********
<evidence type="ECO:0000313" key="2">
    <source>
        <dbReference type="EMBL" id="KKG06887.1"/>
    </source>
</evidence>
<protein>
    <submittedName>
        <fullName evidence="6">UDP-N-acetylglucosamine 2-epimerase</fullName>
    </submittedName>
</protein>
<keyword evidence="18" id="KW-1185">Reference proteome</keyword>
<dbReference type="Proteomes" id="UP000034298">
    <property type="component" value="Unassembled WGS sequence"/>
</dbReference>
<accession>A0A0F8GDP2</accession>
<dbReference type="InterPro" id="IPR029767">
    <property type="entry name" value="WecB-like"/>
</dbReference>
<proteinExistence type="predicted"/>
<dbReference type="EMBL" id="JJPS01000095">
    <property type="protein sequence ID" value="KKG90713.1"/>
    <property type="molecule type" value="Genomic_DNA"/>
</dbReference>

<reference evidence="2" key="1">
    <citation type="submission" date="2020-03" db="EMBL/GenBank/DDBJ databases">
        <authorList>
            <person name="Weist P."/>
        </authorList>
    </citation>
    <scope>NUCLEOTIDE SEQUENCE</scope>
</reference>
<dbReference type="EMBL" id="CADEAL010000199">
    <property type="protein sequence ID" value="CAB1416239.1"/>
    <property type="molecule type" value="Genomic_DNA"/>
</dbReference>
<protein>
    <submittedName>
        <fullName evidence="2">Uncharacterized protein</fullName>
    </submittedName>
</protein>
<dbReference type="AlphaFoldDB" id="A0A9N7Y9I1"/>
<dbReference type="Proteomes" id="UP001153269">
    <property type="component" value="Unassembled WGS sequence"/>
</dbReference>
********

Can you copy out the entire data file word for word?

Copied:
<evidence type="ECO:0000313" key="2">
    <source>
        <dbReference type="EMBL" id="KKG06887.1"/>
    </source>
</evidence>
<protein>
    <submittedName>
        <fullName evidence="6">UDP-N-acetylglucosamine 2-epimerase</fullName>
    </submittedName>
</protein>
<keyword evidence="18" id="KW-1185">Reference proteome</keyword>
<dbReference type="Proteomes" id="UP000034298">
    <property type="component" value="Unassembled WGS sequence"/>
</dbReference>
<accession>A0A0F8GDP2</accession>
<dbReference type="InterPro" id="IPR029767">
    <property type="entry name" value="WecB-like"/>
</dbReference>
<proteinExistence type="predicted"/>
<dbReference type="EMBL" id="JJPS01000095">
    <property type="protein sequence ID" value="KKG90713.1"/>
    <property type="molecule type" value="Genomic_DNA"/>
</dbReference>

<reference evidence="2" key="1">
    <citation type="submission" date="2020-03" db="EMBL/GenBank/DDBJ databases">
        <authorList>
            <person name="Weist P."/>
        </authorList>
    </citation>
    <scope>NUCLEOTIDE SEQUENCE</scope>
</reference>
<dbReference type="EMBL" id="CADEAL010000199">
    <property type="protein sequence ID" value="CAB1416239.1"/>
    <property type="molecule type" value="Genomic_DNA"/>
</dbReference>
<protein>
    <submittedName>
        <fullName evidence="2">Uncharacterized protein</fullName>
    </submittedName>
</protein>
<dbReference type="AlphaFoldDB" id="A0A9N7Y9I1"/>
<dbReference type="Proteomes" id="UP001153269">
    <property type="component" value="Unassembled WGS sequence"/>
</dbReference>